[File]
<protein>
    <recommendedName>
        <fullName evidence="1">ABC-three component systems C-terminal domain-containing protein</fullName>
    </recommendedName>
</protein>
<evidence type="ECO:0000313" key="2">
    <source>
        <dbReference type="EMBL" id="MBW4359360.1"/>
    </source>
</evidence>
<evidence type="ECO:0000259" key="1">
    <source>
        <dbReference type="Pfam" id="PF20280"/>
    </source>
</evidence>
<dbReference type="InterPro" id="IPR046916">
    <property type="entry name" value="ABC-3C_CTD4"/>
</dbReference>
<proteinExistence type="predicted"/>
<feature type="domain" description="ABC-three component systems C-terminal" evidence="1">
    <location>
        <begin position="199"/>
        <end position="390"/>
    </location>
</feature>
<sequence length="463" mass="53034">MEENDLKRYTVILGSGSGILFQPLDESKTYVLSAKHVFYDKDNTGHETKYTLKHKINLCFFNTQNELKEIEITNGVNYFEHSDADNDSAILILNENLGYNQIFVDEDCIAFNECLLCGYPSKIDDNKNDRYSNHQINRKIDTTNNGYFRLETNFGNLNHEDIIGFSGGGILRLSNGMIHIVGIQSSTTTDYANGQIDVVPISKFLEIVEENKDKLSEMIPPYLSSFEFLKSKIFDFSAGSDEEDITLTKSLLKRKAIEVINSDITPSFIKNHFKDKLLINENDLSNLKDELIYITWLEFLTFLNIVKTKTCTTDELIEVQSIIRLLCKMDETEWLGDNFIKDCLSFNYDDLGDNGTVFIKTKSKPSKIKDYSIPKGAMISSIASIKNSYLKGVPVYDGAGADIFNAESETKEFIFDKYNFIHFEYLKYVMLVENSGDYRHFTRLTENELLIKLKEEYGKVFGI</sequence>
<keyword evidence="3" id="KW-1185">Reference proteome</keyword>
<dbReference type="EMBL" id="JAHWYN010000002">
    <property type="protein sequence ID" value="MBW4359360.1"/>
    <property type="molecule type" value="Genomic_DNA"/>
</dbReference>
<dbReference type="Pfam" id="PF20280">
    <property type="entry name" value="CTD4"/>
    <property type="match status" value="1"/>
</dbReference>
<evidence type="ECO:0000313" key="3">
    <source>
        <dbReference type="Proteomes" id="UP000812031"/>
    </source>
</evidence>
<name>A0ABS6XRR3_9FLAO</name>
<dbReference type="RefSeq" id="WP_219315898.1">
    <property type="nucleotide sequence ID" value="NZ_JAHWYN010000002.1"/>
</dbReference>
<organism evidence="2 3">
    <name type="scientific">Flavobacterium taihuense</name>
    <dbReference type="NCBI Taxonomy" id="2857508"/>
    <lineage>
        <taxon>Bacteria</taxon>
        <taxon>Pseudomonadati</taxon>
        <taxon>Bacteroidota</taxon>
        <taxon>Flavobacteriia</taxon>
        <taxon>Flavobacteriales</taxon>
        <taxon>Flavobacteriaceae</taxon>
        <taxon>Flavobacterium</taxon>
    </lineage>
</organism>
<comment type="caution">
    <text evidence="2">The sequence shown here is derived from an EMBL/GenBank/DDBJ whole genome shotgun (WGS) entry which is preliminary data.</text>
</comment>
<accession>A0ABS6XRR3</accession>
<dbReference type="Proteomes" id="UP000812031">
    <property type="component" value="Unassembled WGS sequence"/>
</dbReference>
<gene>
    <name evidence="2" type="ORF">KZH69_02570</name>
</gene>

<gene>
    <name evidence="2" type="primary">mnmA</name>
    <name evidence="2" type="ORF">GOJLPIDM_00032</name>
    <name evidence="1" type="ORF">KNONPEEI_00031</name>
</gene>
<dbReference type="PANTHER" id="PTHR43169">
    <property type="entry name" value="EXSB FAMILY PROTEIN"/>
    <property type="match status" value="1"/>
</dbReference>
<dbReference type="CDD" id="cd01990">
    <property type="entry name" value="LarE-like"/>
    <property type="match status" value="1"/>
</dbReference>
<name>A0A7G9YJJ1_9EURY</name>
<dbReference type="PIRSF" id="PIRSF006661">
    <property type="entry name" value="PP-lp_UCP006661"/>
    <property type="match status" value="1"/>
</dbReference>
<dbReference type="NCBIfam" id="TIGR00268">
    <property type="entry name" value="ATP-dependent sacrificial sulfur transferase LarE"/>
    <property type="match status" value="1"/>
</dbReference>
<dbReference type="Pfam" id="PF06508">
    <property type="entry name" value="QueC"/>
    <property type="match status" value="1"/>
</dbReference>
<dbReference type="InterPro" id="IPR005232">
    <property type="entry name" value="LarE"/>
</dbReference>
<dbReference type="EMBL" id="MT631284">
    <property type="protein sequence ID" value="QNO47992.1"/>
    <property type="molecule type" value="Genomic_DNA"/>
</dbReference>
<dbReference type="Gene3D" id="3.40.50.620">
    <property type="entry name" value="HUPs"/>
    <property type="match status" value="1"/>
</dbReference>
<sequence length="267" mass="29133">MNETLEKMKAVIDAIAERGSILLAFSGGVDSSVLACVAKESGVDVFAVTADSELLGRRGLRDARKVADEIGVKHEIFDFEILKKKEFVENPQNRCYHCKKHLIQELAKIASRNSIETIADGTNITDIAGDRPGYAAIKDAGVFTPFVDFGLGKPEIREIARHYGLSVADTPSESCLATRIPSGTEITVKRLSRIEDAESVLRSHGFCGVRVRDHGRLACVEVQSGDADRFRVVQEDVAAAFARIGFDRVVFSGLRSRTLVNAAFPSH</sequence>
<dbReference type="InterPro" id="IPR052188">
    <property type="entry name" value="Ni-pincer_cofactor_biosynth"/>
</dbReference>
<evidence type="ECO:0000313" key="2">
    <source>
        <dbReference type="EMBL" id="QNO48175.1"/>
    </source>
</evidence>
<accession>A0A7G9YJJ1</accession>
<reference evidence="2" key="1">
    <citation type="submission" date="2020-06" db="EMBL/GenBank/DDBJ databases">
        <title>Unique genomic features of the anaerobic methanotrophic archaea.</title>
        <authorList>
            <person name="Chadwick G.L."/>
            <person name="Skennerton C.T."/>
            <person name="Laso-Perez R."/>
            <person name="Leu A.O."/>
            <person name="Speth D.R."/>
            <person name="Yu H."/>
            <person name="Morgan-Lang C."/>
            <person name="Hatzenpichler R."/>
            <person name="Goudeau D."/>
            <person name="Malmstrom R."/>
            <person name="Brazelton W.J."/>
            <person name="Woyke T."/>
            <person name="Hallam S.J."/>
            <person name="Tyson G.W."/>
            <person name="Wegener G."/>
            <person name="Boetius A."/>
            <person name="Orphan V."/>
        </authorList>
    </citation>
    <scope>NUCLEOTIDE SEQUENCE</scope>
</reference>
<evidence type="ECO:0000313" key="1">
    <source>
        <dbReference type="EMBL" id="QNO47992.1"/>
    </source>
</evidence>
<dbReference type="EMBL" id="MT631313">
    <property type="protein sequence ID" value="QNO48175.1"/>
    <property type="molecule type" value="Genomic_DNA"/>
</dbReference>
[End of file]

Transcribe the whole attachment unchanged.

<protein>
    <recommendedName>
        <fullName evidence="1">ABC-three component systems C-terminal domain-containing protein</fullName>
    </recommendedName>
</protein>
<evidence type="ECO:0000313" key="2">
    <source>
        <dbReference type="EMBL" id="MBW4359360.1"/>
    </source>
</evidence>
<evidence type="ECO:0000259" key="1">
    <source>
        <dbReference type="Pfam" id="PF20280"/>
    </source>
</evidence>
<dbReference type="InterPro" id="IPR046916">
    <property type="entry name" value="ABC-3C_CTD4"/>
</dbReference>
<proteinExistence type="predicted"/>
<feature type="domain" description="ABC-three component systems C-terminal" evidence="1">
    <location>
        <begin position="199"/>
        <end position="390"/>
    </location>
</feature>
<sequence length="463" mass="53034">MEENDLKRYTVILGSGSGILFQPLDESKTYVLSAKHVFYDKDNTGHETKYTLKHKINLCFFNTQNELKEIEITNGVNYFEHSDADNDSAILILNENLGYNQIFVDEDCIAFNECLLCGYPSKIDDNKNDRYSNHQINRKIDTTNNGYFRLETNFGNLNHEDIIGFSGGGILRLSNGMIHIVGIQSSTTTDYANGQIDVVPISKFLEIVEENKDKLSEMIPPYLSSFEFLKSKIFDFSAGSDEEDITLTKSLLKRKAIEVINSDITPSFIKNHFKDKLLINENDLSNLKDELIYITWLEFLTFLNIVKTKTCTTDELIEVQSIIRLLCKMDETEWLGDNFIKDCLSFNYDDLGDNGTVFIKTKSKPSKIKDYSIPKGAMISSIASIKNSYLKGVPVYDGAGADIFNAESETKEFIFDKYNFIHFEYLKYVMLVENSGDYRHFTRLTENELLIKLKEEYGKVFGI</sequence>
<keyword evidence="3" id="KW-1185">Reference proteome</keyword>
<dbReference type="EMBL" id="JAHWYN010000002">
    <property type="protein sequence ID" value="MBW4359360.1"/>
    <property type="molecule type" value="Genomic_DNA"/>
</dbReference>
<dbReference type="Pfam" id="PF20280">
    <property type="entry name" value="CTD4"/>
    <property type="match status" value="1"/>
</dbReference>
<evidence type="ECO:0000313" key="3">
    <source>
        <dbReference type="Proteomes" id="UP000812031"/>
    </source>
</evidence>
<name>A0ABS6XRR3_9FLAO</name>
<dbReference type="RefSeq" id="WP_219315898.1">
    <property type="nucleotide sequence ID" value="NZ_JAHWYN010000002.1"/>
</dbReference>
<organism evidence="2 3">
    <name type="scientific">Flavobacterium taihuense</name>
    <dbReference type="NCBI Taxonomy" id="2857508"/>
    <lineage>
        <taxon>Bacteria</taxon>
        <taxon>Pseudomonadati</taxon>
        <taxon>Bacteroidota</taxon>
        <taxon>Flavobacteriia</taxon>
        <taxon>Flavobacteriales</taxon>
        <taxon>Flavobacteriaceae</taxon>
        <taxon>Flavobacterium</taxon>
    </lineage>
</organism>
<comment type="caution">
    <text evidence="2">The sequence shown here is derived from an EMBL/GenBank/DDBJ whole genome shotgun (WGS) entry which is preliminary data.</text>
</comment>
<accession>A0ABS6XRR3</accession>
<dbReference type="Proteomes" id="UP000812031">
    <property type="component" value="Unassembled WGS sequence"/>
</dbReference>
<gene>
    <name evidence="2" type="ORF">KZH69_02570</name>
</gene>

<gene>
    <name evidence="2" type="primary">mnmA</name>
    <name evidence="2" type="ORF">GOJLPIDM_00032</name>
    <name evidence="1" type="ORF">KNONPEEI_00031</name>
</gene>
<dbReference type="PANTHER" id="PTHR43169">
    <property type="entry name" value="EXSB FAMILY PROTEIN"/>
    <property type="match status" value="1"/>
</dbReference>
<dbReference type="CDD" id="cd01990">
    <property type="entry name" value="LarE-like"/>
    <property type="match status" value="1"/>
</dbReference>
<name>A0A7G9YJJ1_9EURY</name>
<dbReference type="PIRSF" id="PIRSF006661">
    <property type="entry name" value="PP-lp_UCP006661"/>
    <property type="match status" value="1"/>
</dbReference>
<dbReference type="NCBIfam" id="TIGR00268">
    <property type="entry name" value="ATP-dependent sacrificial sulfur transferase LarE"/>
    <property type="match status" value="1"/>
</dbReference>
<dbReference type="Pfam" id="PF06508">
    <property type="entry name" value="QueC"/>
    <property type="match status" value="1"/>
</dbReference>
<dbReference type="InterPro" id="IPR005232">
    <property type="entry name" value="LarE"/>
</dbReference>
<dbReference type="EMBL" id="MT631284">
    <property type="protein sequence ID" value="QNO47992.1"/>
    <property type="molecule type" value="Genomic_DNA"/>
</dbReference>
<dbReference type="Gene3D" id="3.40.50.620">
    <property type="entry name" value="HUPs"/>
    <property type="match status" value="1"/>
</dbReference>
<sequence length="267" mass="29133">MNETLEKMKAVIDAIAERGSILLAFSGGVDSSVLACVAKESGVDVFAVTADSELLGRRGLRDARKVADEIGVKHEIFDFEILKKKEFVENPQNRCYHCKKHLIQELAKIASRNSIETIADGTNITDIAGDRPGYAAIKDAGVFTPFVDFGLGKPEIREIARHYGLSVADTPSESCLATRIPSGTEITVKRLSRIEDAESVLRSHGFCGVRVRDHGRLACVEVQSGDADRFRVVQEDVAAAFARIGFDRVVFSGLRSRTLVNAAFPSH</sequence>
<dbReference type="InterPro" id="IPR052188">
    <property type="entry name" value="Ni-pincer_cofactor_biosynth"/>
</dbReference>
<evidence type="ECO:0000313" key="2">
    <source>
        <dbReference type="EMBL" id="QNO48175.1"/>
    </source>
</evidence>
<accession>A0A7G9YJJ1</accession>
<reference evidence="2" key="1">
    <citation type="submission" date="2020-06" db="EMBL/GenBank/DDBJ databases">
        <title>Unique genomic features of the anaerobic methanotrophic archaea.</title>
        <authorList>
            <person name="Chadwick G.L."/>
            <person name="Skennerton C.T."/>
            <person name="Laso-Perez R."/>
            <person name="Leu A.O."/>
            <person name="Speth D.R."/>
            <person name="Yu H."/>
            <person name="Morgan-Lang C."/>
            <person name="Hatzenpichler R."/>
            <person name="Goudeau D."/>
            <person name="Malmstrom R."/>
            <person name="Brazelton W.J."/>
            <person name="Woyke T."/>
            <person name="Hallam S.J."/>
            <person name="Tyson G.W."/>
            <person name="Wegener G."/>
            <person name="Boetius A."/>
            <person name="Orphan V."/>
        </authorList>
    </citation>
    <scope>NUCLEOTIDE SEQUENCE</scope>
</reference>
<evidence type="ECO:0000313" key="1">
    <source>
        <dbReference type="EMBL" id="QNO47992.1"/>
    </source>
</evidence>
<dbReference type="EMBL" id="MT631313">
    <property type="protein sequence ID" value="QNO48175.1"/>
    <property type="molecule type" value="Genomic_DNA"/>
</dbReference>